• May or may not include technical support
Open Source Software Applications
Open source software solutions prove to be the way to go for many institutions. With a community of support, various enhancements, available plug-ins, and relatively simple installation, software such as WordPress can be the perfect solution for internal blogging.
How can you decide between all these choices? Look closely at your library’s resources: staffing, funds, and time. If you do not have staff that can install and configure software on a Web server, you may want to look at hosted solutions first. If funds are an issue, you may want to look at a free hosted Blogger Weblog or a local install of the no-cost WordPress.
Planning and making policies
Never start a technology project without first doing some planning. What are the goals of the initiative? One objective might be improving internal communication, which many libraries need to take seriously. Here are some areas to definitely plan for:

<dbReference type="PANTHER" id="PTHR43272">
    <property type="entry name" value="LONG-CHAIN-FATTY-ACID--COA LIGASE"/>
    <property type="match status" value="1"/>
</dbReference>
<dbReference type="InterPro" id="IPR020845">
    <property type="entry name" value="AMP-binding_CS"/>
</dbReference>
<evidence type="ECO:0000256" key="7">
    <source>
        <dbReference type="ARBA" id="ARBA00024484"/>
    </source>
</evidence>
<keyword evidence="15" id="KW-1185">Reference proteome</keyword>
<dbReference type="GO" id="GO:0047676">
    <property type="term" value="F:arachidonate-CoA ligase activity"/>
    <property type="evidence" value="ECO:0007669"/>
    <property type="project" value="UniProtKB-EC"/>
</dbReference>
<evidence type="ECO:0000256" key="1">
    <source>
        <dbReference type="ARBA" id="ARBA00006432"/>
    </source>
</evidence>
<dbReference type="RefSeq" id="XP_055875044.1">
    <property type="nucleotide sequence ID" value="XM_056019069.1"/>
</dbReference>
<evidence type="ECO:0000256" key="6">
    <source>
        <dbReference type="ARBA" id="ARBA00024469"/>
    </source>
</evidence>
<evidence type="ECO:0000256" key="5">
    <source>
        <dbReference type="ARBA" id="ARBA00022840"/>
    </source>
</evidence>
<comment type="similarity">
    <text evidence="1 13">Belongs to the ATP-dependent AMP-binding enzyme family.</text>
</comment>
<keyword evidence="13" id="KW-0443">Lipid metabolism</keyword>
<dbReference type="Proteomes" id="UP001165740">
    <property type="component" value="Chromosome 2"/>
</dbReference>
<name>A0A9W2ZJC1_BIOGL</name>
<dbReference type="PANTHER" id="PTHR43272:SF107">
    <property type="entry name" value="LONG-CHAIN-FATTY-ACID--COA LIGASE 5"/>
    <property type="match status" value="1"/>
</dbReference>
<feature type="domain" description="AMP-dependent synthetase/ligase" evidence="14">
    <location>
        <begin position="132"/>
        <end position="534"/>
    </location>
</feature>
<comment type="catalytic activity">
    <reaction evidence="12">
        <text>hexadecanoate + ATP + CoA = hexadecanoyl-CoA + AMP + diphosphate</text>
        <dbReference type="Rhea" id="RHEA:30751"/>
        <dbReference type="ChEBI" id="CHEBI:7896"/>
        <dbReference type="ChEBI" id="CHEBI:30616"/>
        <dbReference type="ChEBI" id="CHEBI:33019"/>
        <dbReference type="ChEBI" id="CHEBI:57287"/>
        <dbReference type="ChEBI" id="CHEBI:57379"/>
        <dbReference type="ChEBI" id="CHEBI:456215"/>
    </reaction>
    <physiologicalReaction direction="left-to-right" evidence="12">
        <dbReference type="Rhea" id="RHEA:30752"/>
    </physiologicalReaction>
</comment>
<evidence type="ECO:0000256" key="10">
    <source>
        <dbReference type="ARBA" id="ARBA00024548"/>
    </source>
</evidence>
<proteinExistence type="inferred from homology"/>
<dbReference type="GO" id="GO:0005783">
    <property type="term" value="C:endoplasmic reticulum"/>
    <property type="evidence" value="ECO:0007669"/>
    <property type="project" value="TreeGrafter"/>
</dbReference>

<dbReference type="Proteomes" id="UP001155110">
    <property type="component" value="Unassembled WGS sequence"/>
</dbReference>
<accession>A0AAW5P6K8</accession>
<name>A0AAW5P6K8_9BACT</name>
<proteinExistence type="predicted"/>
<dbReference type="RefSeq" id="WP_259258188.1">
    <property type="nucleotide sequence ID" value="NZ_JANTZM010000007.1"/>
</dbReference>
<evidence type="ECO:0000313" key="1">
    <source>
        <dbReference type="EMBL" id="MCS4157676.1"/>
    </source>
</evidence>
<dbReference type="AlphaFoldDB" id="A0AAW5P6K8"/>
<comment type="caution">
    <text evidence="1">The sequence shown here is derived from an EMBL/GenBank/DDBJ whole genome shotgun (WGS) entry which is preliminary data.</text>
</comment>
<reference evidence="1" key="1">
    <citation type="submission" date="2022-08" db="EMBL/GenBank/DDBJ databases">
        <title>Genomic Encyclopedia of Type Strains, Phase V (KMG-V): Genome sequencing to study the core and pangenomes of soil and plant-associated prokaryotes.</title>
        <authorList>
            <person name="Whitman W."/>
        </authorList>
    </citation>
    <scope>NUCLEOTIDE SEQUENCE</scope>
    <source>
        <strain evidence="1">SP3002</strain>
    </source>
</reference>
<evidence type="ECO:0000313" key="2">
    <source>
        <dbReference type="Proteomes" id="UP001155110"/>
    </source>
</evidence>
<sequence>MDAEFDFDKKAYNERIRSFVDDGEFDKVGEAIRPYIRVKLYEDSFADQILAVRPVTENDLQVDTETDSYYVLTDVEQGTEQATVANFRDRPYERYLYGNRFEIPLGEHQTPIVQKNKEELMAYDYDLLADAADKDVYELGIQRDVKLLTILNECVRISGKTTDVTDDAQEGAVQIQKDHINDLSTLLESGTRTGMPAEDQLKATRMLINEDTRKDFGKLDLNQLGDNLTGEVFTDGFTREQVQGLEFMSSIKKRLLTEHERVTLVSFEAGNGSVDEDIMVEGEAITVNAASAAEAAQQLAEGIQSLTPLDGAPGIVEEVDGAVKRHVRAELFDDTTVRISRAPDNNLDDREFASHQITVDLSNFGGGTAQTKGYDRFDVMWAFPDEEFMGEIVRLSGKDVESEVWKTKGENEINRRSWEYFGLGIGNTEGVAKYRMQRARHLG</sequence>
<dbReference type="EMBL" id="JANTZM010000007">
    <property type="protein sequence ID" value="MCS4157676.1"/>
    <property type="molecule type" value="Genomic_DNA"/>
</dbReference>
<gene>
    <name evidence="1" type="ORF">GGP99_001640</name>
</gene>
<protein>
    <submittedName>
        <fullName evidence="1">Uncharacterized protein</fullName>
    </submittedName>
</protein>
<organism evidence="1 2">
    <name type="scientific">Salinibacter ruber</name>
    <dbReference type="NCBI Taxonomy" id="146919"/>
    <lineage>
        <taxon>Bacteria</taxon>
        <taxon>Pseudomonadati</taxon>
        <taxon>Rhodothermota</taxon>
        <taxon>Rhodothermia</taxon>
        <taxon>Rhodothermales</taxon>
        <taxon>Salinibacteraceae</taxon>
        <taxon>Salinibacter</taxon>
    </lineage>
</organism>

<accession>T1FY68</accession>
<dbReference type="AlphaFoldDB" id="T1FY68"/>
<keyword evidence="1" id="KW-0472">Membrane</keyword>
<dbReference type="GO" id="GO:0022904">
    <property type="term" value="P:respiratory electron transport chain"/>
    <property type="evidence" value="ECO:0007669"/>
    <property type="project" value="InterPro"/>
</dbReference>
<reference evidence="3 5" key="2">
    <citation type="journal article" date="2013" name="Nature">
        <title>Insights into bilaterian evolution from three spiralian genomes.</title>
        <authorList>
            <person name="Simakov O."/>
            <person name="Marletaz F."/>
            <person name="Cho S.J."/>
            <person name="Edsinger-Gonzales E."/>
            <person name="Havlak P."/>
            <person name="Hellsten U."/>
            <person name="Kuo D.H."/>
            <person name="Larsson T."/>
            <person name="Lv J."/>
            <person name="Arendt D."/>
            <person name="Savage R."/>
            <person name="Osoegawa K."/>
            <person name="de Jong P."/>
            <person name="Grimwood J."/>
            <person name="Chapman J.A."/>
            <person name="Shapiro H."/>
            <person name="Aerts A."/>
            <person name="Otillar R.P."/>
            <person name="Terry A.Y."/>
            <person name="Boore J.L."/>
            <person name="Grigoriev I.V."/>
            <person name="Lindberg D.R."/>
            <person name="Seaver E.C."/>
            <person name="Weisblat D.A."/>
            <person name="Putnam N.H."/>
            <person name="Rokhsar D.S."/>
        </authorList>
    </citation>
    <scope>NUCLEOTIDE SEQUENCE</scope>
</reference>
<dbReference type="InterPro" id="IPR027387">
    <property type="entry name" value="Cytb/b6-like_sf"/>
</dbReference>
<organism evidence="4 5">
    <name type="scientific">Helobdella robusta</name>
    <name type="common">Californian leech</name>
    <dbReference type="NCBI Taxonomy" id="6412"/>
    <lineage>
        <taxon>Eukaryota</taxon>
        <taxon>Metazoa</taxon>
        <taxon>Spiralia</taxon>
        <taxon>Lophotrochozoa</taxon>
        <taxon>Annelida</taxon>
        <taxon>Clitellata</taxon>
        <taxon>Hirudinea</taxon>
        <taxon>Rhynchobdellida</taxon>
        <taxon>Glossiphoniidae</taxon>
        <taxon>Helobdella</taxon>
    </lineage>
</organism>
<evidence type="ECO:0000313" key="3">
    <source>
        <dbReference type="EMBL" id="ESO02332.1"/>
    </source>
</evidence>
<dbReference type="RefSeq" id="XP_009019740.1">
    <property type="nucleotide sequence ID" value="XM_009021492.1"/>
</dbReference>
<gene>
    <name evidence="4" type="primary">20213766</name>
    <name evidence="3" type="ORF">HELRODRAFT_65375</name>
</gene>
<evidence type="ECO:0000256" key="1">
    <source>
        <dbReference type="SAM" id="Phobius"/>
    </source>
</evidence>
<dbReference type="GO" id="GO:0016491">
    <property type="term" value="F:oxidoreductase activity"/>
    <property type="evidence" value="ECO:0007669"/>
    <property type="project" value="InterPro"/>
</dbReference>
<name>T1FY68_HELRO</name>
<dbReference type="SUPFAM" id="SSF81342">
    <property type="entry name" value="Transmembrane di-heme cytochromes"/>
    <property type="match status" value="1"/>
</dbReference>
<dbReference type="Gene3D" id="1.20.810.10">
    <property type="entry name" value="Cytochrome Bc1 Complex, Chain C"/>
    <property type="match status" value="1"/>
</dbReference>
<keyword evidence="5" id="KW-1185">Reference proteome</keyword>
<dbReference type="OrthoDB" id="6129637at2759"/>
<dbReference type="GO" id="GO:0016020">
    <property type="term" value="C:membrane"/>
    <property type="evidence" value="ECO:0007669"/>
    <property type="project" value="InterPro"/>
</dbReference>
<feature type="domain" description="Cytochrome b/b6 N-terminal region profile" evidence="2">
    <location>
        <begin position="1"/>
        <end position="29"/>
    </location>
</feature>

What is the purpose of the Weblog?
What information will be archived on the Weblog? Policies, procedures, staff directories, project updates, suggestion box entries, board minutes, meeting minutes, and more come to mind, as well as the ever-popular news and notes. Here at the St. Joseph County Public Library, one of our most popular categories on our intranet (based on Weblog mechanisms) is From the Suggestion Box because staffers know that’s where their questions and concerns will be addressed.
A small or medium-sized library might use various content categories for its internal Weblog, such as administrative news or a director’s report; individual, departmental, or branch news; policies; or a You Need to Know (a catchall category for announcements, etc.).